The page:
CRM - Siebel did very well for a while. When their opportunities diminished over time, they were acquired by Oracle. is enjoying a great ride. However, their growth rate is slowing and they need to augment their offerings. They are choosing to do that with and partners developing applications that integrate. Most believe they will be acquired by a major ERP provider.

SCM - i2 Technologies is the latest poster child. JDA is acquiring i2 to broaden its offerings. Many other SCM pioneers have been swallowed up by suite vendors.

HCM - Peoplesoft recognized long ago that it needed to expand beyond a limited horizontal offering. It bought JD Edwards, a more complete ERP product. Dave Duffield is starting again with Workday, but will go beyond HCM to add some ERP functionality right off the bat.

MES - The Manufacturing Execution Systems space is highly fragmented with many smaller players and various niches. SAP, noting the need to provide its own shop floor functionality, recently acquired Visiprise. I fully expect Oracle to follow suit.

Quality - This area has been more on the fringes of the manufacturing space. Some vendors have done well with standalone solutions. They have partnered to a degree with various ERP providers. Now, though, there is pressure to consolidate quality functionality directly into the MES and ERP solutions.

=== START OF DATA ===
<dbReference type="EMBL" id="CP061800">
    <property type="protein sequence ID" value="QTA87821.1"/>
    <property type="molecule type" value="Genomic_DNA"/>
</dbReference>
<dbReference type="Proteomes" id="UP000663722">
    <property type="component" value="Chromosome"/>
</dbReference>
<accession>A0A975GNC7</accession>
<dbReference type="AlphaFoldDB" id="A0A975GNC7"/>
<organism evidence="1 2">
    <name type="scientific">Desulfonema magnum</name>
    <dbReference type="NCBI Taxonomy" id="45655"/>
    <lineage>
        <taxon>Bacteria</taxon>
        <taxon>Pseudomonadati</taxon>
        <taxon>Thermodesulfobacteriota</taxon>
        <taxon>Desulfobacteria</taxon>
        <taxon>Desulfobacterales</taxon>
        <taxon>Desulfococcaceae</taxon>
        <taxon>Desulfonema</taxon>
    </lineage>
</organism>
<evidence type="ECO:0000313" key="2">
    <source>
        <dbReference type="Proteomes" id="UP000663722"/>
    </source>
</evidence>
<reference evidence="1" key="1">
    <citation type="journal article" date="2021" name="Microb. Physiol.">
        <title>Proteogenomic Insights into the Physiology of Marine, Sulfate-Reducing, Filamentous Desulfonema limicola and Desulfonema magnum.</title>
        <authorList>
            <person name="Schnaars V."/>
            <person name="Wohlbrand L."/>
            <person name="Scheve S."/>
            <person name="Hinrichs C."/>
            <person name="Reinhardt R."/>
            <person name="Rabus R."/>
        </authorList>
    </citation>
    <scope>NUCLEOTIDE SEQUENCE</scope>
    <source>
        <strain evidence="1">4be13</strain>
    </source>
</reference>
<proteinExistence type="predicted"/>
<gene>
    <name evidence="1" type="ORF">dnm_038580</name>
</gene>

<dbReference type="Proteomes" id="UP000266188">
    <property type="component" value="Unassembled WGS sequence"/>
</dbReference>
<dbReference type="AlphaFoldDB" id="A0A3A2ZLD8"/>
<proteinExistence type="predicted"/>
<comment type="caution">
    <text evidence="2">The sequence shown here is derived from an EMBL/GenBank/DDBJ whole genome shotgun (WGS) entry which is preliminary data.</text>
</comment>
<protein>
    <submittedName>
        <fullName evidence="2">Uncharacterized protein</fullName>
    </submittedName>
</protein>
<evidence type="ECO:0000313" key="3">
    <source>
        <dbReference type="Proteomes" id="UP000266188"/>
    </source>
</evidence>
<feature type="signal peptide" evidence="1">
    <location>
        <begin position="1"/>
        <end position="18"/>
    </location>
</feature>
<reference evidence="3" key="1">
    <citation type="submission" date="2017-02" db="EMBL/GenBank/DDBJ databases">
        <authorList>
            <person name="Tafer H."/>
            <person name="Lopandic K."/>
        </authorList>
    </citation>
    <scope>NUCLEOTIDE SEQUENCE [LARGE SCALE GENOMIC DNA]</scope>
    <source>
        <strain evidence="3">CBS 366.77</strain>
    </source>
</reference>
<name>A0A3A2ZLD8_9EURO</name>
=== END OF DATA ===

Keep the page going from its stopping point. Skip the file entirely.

It's obviously difficult to be all things to all people. I argue that it is also difficult to survive in enterprise application software by being just "something" to all people. The winning combination is to serve all the needs of a focused group of customers.

At Plexus, for instance, we focus on discrete manufacturers. We provide virtually everything needed to run a global manufacturing enterprise. We don't have features for retailers, banks, insurance companies, accounting firms, etc. Our single-source, multi-tenant model allows us to rapidly build capabilities into the core product that appeal to virtually all of our customers.

We combine ERP, MES, SCM, Quality, HCM and some CRM into one, consistent, powerful solution. Some of our software areas don't compete as well with standalone solutions in some markets such as CRM, but they have more than enough capability for most manufacturers. Other areas such as MES, SCM and Quality stand out as best of breed even as standalone solutions. They are unbeatable when implemented as part of the whole.

It seems clear to me that suites are the logical conclusion to enterprise application software evolution. Vendors should be challenged to serve all the needs of a focused group of customers.